I went to see the film Monuments Men this weekend and had mixed feelings about it. The film is about men who journeyed across Europe during World War II to protect works of art. It was presented to me as “based on a true story” although I’m not sure how much of it is true. I generally detest any kind of heroism or romanticising of a past that makes me ashamed of being human. At the same time I do not wish to dismiss the courage these men showed to protect what they love, nor to disregard the loss to the families of those who died (if that part was rooted in fact). I did not like the fact that America was portrayed as the saviour in a good guy/bad guy narrative when what we should be reflecting on is how we got here in the first place and how as humans we can do it better. I realise that my personal objectives might not match those of mainstream entertainment or have anything to do with the plot of the film. However, I’m not sure how relevant the beautiful French woman’s unsuccessful attempt to seduce an American man with strong family values was either. I could only attribute it to a viewer’s perceived need to emotionally relate to stereotypes.
|My Dubious Rendering of Renoir's Nude in the Sunlight|
The quest to protect art seems admirable but I can’t help thinking that it’s because we swallow these kinds of discourses that abuse of power is enabled. Mainstream media gives us what we are willing to pay for. I am in no position to dictate what should and should not be shown on the big screen but I sometimes wish more people would question what is fed to us through culture and the media. The central question of whether art is worth dying for gave me some food for thought though. Whilst my answer is an emphatic “no”, my aversion to glorifying the fight against a malevolent force made me consider the question of who we would be if we did not have a polarity to define ourselves against. If there was nothing to achieve, protect or prove, would it make a difference to what we are currently applying our efforts to?
The concept of “fighting for something” in the face of oppression reminded me of an article I read as an honours student in psychology many years ago. I’ll have to rely on memory so I’m speaking under correction, but the article had a huge impact on me. It was about a series of suicide cases among previously disadvantaged men in post-apartheid South Africa. They were in an age group where people typircally pursue careers in a geographic setting that had formerly been characterised by division between white and coloured communities. These men have moved beyond their previously disadvantaged background to become successful. Because of this, they didn’t quite fit in with their old background any more, but neither could they integrate with their new peers. Not only have they lost their sense of community with people who had shared in their struggles, but what had been expected to be a better future had finally been achieved. Since they no longer had anyone to fight against, anyone to oppress them or people who could relate to them in shared troubles, they had to face a new kind of despair which they hadn’t anticipated while still striving for an ideal of perceived freedom. I’m sure the study could not accurately capture the complexity of these men’s decision to end their own lives, but it does point to the danger associated with believing that emancipation is on the other side of the fence.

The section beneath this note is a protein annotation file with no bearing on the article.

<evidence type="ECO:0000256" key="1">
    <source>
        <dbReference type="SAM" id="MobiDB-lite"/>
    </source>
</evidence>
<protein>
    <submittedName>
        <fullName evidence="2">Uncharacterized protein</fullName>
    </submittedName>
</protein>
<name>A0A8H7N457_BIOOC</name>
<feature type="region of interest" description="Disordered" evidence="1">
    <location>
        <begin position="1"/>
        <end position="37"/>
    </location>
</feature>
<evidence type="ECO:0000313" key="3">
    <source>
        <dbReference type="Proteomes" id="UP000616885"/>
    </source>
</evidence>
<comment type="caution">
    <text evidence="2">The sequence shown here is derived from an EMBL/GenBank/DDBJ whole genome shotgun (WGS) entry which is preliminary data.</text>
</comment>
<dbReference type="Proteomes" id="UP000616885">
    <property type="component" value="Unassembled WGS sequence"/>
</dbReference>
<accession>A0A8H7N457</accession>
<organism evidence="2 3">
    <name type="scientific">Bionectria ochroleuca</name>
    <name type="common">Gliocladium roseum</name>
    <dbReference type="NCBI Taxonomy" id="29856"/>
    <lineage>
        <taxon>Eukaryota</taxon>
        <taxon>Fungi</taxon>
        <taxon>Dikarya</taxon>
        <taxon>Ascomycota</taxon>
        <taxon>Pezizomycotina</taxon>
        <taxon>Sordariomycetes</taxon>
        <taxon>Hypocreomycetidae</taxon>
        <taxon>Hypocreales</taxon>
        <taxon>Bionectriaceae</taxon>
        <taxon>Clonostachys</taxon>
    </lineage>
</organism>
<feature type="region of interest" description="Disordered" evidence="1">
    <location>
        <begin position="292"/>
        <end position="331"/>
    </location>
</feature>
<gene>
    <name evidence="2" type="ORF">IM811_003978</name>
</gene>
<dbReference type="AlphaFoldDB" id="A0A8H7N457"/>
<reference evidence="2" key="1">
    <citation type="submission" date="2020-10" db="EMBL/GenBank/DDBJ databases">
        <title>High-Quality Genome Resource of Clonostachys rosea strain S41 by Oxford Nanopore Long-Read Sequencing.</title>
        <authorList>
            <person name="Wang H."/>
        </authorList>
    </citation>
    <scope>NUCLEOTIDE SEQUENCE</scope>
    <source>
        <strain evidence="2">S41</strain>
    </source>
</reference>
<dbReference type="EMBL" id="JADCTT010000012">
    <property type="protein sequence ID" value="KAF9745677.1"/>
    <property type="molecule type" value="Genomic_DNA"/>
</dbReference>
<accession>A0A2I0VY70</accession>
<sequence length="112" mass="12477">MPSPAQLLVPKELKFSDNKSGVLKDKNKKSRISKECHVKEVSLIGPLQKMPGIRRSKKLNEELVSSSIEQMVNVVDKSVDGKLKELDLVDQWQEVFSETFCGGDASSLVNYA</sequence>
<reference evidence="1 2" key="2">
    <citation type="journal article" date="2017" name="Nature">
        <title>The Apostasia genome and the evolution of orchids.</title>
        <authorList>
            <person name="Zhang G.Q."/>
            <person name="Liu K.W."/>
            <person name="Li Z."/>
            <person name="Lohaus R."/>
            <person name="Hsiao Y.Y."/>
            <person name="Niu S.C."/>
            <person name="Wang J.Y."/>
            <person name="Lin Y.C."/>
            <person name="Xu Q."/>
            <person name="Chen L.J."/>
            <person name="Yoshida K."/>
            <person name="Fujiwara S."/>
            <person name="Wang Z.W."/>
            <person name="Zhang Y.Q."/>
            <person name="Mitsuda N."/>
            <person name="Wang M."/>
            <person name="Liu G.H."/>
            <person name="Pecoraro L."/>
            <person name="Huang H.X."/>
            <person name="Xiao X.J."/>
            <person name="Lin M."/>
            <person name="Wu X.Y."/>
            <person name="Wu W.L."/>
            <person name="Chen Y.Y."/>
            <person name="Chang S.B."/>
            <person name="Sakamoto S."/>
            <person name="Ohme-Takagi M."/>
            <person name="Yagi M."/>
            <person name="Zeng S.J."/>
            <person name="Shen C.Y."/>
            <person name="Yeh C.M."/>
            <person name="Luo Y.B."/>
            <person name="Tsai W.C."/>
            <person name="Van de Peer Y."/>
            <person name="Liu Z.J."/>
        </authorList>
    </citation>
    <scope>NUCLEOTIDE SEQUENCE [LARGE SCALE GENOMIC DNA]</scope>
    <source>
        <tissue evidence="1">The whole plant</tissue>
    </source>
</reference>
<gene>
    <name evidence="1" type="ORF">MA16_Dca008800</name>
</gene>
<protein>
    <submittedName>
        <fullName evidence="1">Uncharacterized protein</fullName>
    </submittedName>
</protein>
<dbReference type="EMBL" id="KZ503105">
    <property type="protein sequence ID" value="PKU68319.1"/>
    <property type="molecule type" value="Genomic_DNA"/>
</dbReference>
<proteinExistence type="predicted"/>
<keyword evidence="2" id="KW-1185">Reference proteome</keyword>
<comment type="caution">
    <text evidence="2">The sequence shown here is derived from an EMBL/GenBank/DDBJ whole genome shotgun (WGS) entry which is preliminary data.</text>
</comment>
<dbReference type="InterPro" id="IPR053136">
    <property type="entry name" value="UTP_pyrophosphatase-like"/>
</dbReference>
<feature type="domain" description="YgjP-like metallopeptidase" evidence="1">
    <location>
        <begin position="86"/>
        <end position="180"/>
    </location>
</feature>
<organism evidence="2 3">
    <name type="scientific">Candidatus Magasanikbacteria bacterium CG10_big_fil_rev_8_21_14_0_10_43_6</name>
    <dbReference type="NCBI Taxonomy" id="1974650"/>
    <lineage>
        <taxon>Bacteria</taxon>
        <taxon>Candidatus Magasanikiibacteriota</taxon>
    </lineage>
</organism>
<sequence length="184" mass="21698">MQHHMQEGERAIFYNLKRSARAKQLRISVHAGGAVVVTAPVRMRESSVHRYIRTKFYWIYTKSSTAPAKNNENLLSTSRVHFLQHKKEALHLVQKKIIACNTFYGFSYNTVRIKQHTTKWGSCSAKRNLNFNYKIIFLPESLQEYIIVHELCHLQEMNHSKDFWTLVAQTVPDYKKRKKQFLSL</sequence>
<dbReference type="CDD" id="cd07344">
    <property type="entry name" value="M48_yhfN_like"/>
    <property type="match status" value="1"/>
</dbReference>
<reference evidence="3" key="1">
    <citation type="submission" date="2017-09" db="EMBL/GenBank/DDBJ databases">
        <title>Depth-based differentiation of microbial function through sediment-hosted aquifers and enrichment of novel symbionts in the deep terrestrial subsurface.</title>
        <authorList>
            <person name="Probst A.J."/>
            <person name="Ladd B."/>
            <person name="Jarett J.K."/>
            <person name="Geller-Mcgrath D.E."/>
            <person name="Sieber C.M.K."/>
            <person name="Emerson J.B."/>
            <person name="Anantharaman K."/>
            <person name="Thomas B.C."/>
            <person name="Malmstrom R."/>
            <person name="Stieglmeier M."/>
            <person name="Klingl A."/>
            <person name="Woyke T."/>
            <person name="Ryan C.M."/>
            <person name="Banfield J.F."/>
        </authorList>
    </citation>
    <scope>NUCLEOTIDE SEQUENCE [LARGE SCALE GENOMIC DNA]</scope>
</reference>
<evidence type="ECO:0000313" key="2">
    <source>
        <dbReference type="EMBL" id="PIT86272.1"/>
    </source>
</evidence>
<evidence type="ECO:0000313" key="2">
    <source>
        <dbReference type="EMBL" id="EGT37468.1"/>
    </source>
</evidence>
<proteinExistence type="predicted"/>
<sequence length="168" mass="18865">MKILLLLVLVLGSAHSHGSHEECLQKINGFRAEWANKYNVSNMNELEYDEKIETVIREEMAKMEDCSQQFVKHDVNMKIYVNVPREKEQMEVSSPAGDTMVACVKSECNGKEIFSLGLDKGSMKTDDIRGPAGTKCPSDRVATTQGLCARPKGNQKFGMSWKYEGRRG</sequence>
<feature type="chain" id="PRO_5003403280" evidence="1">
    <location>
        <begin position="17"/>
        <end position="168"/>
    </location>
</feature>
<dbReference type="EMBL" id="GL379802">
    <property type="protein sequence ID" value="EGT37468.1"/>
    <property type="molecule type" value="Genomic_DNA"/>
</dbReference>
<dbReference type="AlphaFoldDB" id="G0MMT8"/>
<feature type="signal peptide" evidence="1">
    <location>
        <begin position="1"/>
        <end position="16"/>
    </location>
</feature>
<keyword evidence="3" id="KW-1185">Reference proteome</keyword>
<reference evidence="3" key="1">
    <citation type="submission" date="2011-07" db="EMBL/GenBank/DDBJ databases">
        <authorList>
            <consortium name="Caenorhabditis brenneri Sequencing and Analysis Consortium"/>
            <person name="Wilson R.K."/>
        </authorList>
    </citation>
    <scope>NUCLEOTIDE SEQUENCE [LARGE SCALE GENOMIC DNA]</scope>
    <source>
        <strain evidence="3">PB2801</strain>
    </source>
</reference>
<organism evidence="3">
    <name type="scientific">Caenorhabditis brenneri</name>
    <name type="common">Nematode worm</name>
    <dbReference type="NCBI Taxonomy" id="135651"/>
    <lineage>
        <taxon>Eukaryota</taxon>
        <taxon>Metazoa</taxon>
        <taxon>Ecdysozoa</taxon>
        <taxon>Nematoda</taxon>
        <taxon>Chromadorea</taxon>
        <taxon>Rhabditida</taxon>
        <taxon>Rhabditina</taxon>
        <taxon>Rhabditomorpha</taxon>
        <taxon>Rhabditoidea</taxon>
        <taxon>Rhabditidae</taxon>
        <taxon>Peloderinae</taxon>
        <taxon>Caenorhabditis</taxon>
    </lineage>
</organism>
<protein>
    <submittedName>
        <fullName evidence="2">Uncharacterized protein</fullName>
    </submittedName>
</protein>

When I was in high school, a multiple Olympic gold medallist visited us as a motivational speaker. She talked of her experience after winning her first double Olympic gold medal. Again relying on (my) memory, she said that after the high had worn off, she was faced with a terrible feeling of emptiness. She mentioned that there are more suicide cases of Olympic gold medallists than silver or bronze. On her personal journey, she had to find God to fill the void that was left behind by the striving for a victory finally achieved. Having resolved the dilemma, she could approach her sporting career with renewed vigour, which led to her breaking more world records.
Since I believe in a soul purpose beyond my ego self, I have asked myself what I would be doing if there were no such thing. My answer boils down to choosing life or death. I can choose to be the living dead, in which case I give up and accept that everyone else is in charge. In that case I would avoid any kind of difficulty while I go through the motions until I die. Alternatively I could choose life, which entails accepting that my life is my own and I decide what is important to me. If in choosing life even if I didn’t believe in a soul purpose my answer would be the same as where I’m currently applying my efforts to, I conclude that I am on the right track.
|My Own Painting from a Photo|
Returning to the question of whether or not works of art are worth dying for. The initial stance in the film was that no work of art is worth more than any man’s life. At the end the question was asked whether the men who have died during the quest would have considered it worthwhile if they knew that others could appreciate the works of art because of them and the answer was yes. The idea to me seems ridiculous. I doubt whether life would be worthwhile if the freedom to create and share art had to be taken away. But dying for any works of art that some great minds from the past have created is preposterous because new art can always be created.
There is one work of art that each of us will die for, whether we like it or not. While the canvas of life might not be entirely blank to begin with, we certainly have an extent of freedom in what we choose to create. The question I consider most relevant is how to make the one work of art that I will die for worth the while.